Cautious Optimism for a Land of Contradictions
NEW YORK, November 19, 2013 — Following Asia Society India Centre’s program on McKinsey’s newly released book Reimagining India, Asia Society presented a second panel conversation here with contributing authors Christopher Graves, Global CEO of Ogilvy Public Relations Worldwide; Suketu Mehta, author and Associate Professor of Journalism at New York University; Arvind Subramanian, the Dennis Weatherstone Senior Fellow at the Peterson Institute for International Development and Senior Fellow at the Center for Global Development; and Yasheng Huang, Professor of International Management at the MIT Sloan School of Management. Adil Zainulbhai, chairman of McKinsey India, moderated the conversation.
Reimagining India: Unlocking the Potential of Asia’s Next Superpower is a collection of essays by leading thinkers in business, academia, policy, and culture on what decision makers in the private, public, and social sectors need to know about modern India.
The panelists expressed cautious optimism regarding India's growth its and ability improve the living standards of 1.2 billion of its people. As Mehta noted, given India's status as "a land of contradictions" where both one idea about the country and its opposite can hold true — it is the world’s biggest democracy but it has probably the world’s largest Maoist insurgency, it has the world’s biggest middle class but also the world’s largest collection of poor people, it has world-class doctors and engineers but has levels of malnutrition higher than some areas of sub-Saharan Africa and the world’s largest collection of illiterate people — the overall takeaway from the book was simple. It's a look at what has been done, and what remains to be done, for India to realize its potential.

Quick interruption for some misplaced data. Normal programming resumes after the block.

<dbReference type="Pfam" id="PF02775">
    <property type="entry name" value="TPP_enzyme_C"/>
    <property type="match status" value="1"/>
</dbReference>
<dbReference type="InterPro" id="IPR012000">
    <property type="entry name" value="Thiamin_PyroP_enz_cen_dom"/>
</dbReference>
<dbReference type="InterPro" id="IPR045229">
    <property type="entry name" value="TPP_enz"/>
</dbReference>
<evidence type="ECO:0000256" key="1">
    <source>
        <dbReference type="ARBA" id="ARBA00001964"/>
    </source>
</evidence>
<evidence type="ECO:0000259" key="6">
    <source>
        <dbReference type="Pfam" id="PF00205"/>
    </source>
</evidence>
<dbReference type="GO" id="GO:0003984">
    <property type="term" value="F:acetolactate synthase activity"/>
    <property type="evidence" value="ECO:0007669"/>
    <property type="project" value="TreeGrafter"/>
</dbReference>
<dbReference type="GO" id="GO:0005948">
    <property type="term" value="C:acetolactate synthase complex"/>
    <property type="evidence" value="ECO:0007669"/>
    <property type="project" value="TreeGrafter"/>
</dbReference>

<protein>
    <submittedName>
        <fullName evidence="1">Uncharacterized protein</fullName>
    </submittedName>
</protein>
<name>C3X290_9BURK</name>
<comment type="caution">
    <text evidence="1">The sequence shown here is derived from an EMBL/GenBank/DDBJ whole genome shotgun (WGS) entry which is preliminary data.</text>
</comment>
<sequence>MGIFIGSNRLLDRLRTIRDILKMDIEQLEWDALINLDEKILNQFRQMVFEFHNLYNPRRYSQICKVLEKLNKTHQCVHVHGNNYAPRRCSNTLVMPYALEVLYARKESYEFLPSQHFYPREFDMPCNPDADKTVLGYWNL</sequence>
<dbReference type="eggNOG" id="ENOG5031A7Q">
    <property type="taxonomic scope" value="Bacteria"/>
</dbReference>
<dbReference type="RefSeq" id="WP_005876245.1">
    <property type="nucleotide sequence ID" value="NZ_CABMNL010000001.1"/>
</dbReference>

Following are some of the most noteworthy comments from the evening’s panelists.
“The ’Incredible India!’ brand was largely meant for tourism, but if you think about branding for foreign investment, ‘incredible’ is not what you want — in fact you want credible. Incredible is what bankers throw up over. So this is the struggle in India for branding for different audiences…if you are looking to be spending a billion dollars for a plant there, you want credible.”
— Christopher Graves, on presenting India to the world
“India is a highly heterogeneous country .... Let’s play a thought exercise and imagine an authoritarian system under those conditions — I don’t think it could last one day. Look at the Soviet Union, which broke apart on mostly ethnic and racial lines. Look at much smaller Yugoslavia. Democracy is one of the few systems in the world, sometimes badly, that is able to manage this level of heterogeneity, I would argue.”
— Yasheng Huang, on comparisons between India’s political system and China's
“Urban India is a mess, but it still continues to attract young people, and it’s not just about money and sending it back to support your family on the farm. For the young Indian in a village, the city is a place where caste matters less, where you can marry someone of your choice .... I mean, what is an untouchable on a Bombay train.”
— Suketu Mehta, on the pull that cities have on the country’s young people
“If you go to any country around the world, almost all of them will say that corruption is the top problem, so this is kind of a universal phenomenon. As I’ve said, the only difference between the U.S. and India — in the U.S. corruption takes the form of making the rules, while in India it takes the form of breaking the rules, so there is not that much difference...corruption in India has to do with scarce resources, especially land.”
— Arvind Subramanian, addressing an online question on corruption in India
To continue the conversation on India and to engage the general public, McKinsey is holding an essay contest on Reimagining India.
Video: Watch program highlights (6 min., 18 sec.)